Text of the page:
I think:   I should be classified as a “candy”, not a breakfast cereal!
I know:  I will turn your milk brown.  (Ah!  Ah!  Ah!)
I have:   A cousin who works for Sesame Street
I hate:   Sunlight, crucifixes, and dietary fiber.
I love:   How the advertisers have the nerve to call a chocolate cereal with marshmallows “Part of a good breakfast”.
I miss:   Frankenberry. (Whatever happened to him, anyway?)
I fear:    That stupid Cuckoo-for-Cocoa Puffs bird is gonna lose it and go postal one of these days.
I hear:   The kids bouncing off that walls, after eating five bowlfuls of my stuff.

I am:      Barbie Blogger
I think:   It’s wonderful how we Bloggers are single-handedly saving Humanity from itself.
I know:  How to solve the worlds’ problems, IF ONLY people would listen!
I have:   A big heart, no sense of humor, and rose-colored glasses.
I hate:    Negativity, ignorance and racism (only the politically-correct things to hate).
I love:    Rainbow fairies, marshmallow unicorns, and elf clouds.  (Insert Smurf song here.)
I miss:    Direct sunlight and fresh air (I really should get out more!)
I fear:     Being disconnected from the Internet for more than an hour.
I hear:   The landlord pounding on my door.  (Oh crap!)  The rent is due!

I am:     The Acting Director of The Work Strategy Safety Operations Initiative
I think:   My poo doesn’t smell, but everyone’s below me does.
I know:  The company manual inside-out (but don’t remember my kids’ names).
I have:   No soul.  Nor any idea what my job description means.
I hate:   Leisure time, because I don’t know how to deal with myself.
I love:   Procedures, documents, and documents that describe the procedures.
I miss:   My wife and kids. (Well, no, not really, I’m too busy working.)
I fear:    Someone calling my performance “Unacceptable”. (No, Jacques!  Surely, not THAT ONE!)
I hear:   The VP coming.  Oooh, I hope he notices I tattooed the company mandate on my forehead.

I am:     That guy from that fishing show on Saturday mornings.
I think:  I have the best job in the world, compared to all you poor cubicle-bastards.
I know:  Two words in my vocabulary:  “NICE FISH!”
I have:   A baseball cap, that also comes with a 13,000 horsepower bass boat.
I hate:   Canoes, fresh vegetables, and cardio workouts.
I love:   My bass boat.  Largemouth bass.  And my family.  In that order.
I miss:   My wife and kids (Well, no, not really.  I’m FISHING!)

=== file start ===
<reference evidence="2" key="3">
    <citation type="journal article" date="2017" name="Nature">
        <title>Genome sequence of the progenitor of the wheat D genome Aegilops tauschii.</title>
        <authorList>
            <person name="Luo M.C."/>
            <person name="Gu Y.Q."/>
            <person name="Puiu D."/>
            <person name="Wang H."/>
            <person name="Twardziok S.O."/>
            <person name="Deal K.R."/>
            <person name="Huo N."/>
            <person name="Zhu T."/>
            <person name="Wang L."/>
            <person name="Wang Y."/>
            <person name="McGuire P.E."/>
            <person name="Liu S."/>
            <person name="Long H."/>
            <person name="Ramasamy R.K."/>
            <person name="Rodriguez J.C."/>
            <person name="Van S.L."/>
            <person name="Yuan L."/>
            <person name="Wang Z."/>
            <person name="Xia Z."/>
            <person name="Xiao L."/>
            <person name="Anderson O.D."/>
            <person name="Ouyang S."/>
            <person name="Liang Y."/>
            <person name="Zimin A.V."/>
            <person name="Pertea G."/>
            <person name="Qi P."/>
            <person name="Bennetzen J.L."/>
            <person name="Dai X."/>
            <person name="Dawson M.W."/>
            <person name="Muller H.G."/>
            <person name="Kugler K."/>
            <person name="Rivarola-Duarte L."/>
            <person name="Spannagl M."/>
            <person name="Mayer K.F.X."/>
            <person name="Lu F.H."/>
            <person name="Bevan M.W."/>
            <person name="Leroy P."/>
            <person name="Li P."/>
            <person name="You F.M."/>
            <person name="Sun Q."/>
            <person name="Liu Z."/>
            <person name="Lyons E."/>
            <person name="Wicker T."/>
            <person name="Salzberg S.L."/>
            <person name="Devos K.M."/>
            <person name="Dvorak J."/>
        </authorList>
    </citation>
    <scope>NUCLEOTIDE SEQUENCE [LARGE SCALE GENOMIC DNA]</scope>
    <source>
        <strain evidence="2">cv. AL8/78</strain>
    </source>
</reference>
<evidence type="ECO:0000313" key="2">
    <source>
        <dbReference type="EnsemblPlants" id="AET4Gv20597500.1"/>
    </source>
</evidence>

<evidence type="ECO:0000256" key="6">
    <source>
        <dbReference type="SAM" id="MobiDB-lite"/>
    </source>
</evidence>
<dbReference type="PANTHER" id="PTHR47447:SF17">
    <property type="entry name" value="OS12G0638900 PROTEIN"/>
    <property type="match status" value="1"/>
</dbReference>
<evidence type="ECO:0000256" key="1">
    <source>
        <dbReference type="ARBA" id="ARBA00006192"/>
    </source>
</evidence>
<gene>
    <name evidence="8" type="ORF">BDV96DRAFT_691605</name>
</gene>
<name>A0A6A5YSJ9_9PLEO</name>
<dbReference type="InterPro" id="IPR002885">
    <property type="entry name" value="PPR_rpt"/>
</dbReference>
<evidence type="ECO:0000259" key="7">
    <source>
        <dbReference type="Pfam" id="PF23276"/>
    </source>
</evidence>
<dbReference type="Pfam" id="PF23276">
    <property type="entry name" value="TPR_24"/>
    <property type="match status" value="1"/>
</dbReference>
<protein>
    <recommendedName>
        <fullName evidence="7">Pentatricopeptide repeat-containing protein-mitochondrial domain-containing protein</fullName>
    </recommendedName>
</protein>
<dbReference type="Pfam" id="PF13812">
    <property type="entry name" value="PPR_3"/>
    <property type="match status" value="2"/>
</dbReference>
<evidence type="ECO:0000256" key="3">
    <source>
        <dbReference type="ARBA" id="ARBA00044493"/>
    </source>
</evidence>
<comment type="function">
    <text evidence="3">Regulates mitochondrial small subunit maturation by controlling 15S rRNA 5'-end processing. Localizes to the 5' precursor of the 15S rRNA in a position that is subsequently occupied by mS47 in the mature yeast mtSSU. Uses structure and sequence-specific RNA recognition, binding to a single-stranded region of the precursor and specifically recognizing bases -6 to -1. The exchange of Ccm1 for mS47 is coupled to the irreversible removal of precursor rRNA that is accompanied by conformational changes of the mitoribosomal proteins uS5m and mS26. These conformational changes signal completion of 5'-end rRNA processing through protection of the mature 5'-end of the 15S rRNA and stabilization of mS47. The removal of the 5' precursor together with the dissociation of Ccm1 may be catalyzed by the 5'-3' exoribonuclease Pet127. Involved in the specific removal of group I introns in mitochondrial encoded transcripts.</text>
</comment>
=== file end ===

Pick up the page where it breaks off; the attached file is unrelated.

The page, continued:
I fear:   This might not last forever and I’ll have to get a REAL job.
I hear:  The director instructing me to talk to the camera.  “…..NICE FISH!”

I am:      North Dakota
I think:   I’m one on the least-appreciated States in the Union.
I know:  I’m at least as good as Arkansas.  (Or even Delaware!)
I have:   A border with Manitoba. (Heh heh.  At least I’m not as far north as they are!)
I hate:    Colorado.  (They think they’re so great, with all their high-fallutin’ mountains and such!)
I love:    Flatness.
I miss:    The Great Potash Rush of 1919.  (That’s about when I peaked.)
I fear:     Trees.
I hear:    The wind, blowing all they way from Northern Saskatchewan.

I am:     Ubu, the dog you see after every episode of  “Family Ties”.
I think:  I’m tired of sitting here.    Where’s my master?
I know:  He’ll come back by the end of the show. (He always does.)
I have:   To constantly listen to Michael J. Fox’s cracking post-pubescent voice.
I hate:   The MTM Cat.
I love:    Chuck Wagon, Kibbles ‘n Bits, and rolling on that dead squirrel rotting under the porch.
I miss:   Tina Yothers, before she stopped being cute.
I fear:    Vacuum cleaners, thunder, and baths.
I hear:   My master telling me to sit and calling me a good dog.   Now, if you’ll excuse me, I must bark ONCE.

Perfesser Friar Hikes into a Partial Vacuum

October 24, 2008

I was unpacking some of my hiking gear last night, and I came across my Nalgene water bottle.

And it’s SQUISHED!

Not because I sat on it, but because it’s being crushed by our atmosphere.

You see, the last time I had my water bottle open, it was near the summit of  Cascade Moutain in Upstate New York, at an altitude of 4098 feet above sea level.  The air was thinner up there, at higher elevation.

Then I closed the bottle, forgot about it, and drove back home to a lower elevation, where the air is thicker.

So basically, there some thin high-altitude thin air trapped inside my water bottle that’s being squished by the thicker low-altitude air outside the bottle, in my living room.

You with me so far?

Let’s do a a quick engineering back-of-the-envelope calculation to figure out the total force squishing my water bottle.  (Sorry, I’m a science-geek, I can’t help but wonder about such things!)

1.  First we need to know the air pressure as a function of elevation above sea level

This is easy to look up, you can find it in  published tables everywhere.

For example, where I live it’s about 500 feet above sea level, and according to the charts, the atmospheric pressure is 14.4 pounds per square inch (psi).

At 4000 feet (roughly the top of Mt. Cascade), the atmospheric pressure is 12.7 psi.

2.  Next, let’s determine the pressure difference across the bottle wall

This is easy.

Pressure difference = (Pressure of living room air outside my bottle)  – (Pressure of trapped moutain air inside my bottle)

= (14.4 – 12.7) = 1.7 pounds per square inch.

This means that every square inch of the water bottle is being subjected to a net force of 1.7 pounds.

3.  Next, let’s determine the surface area of the water bottle

Okay, sorry, folks, I’m going to have to resort to high-school geometry here.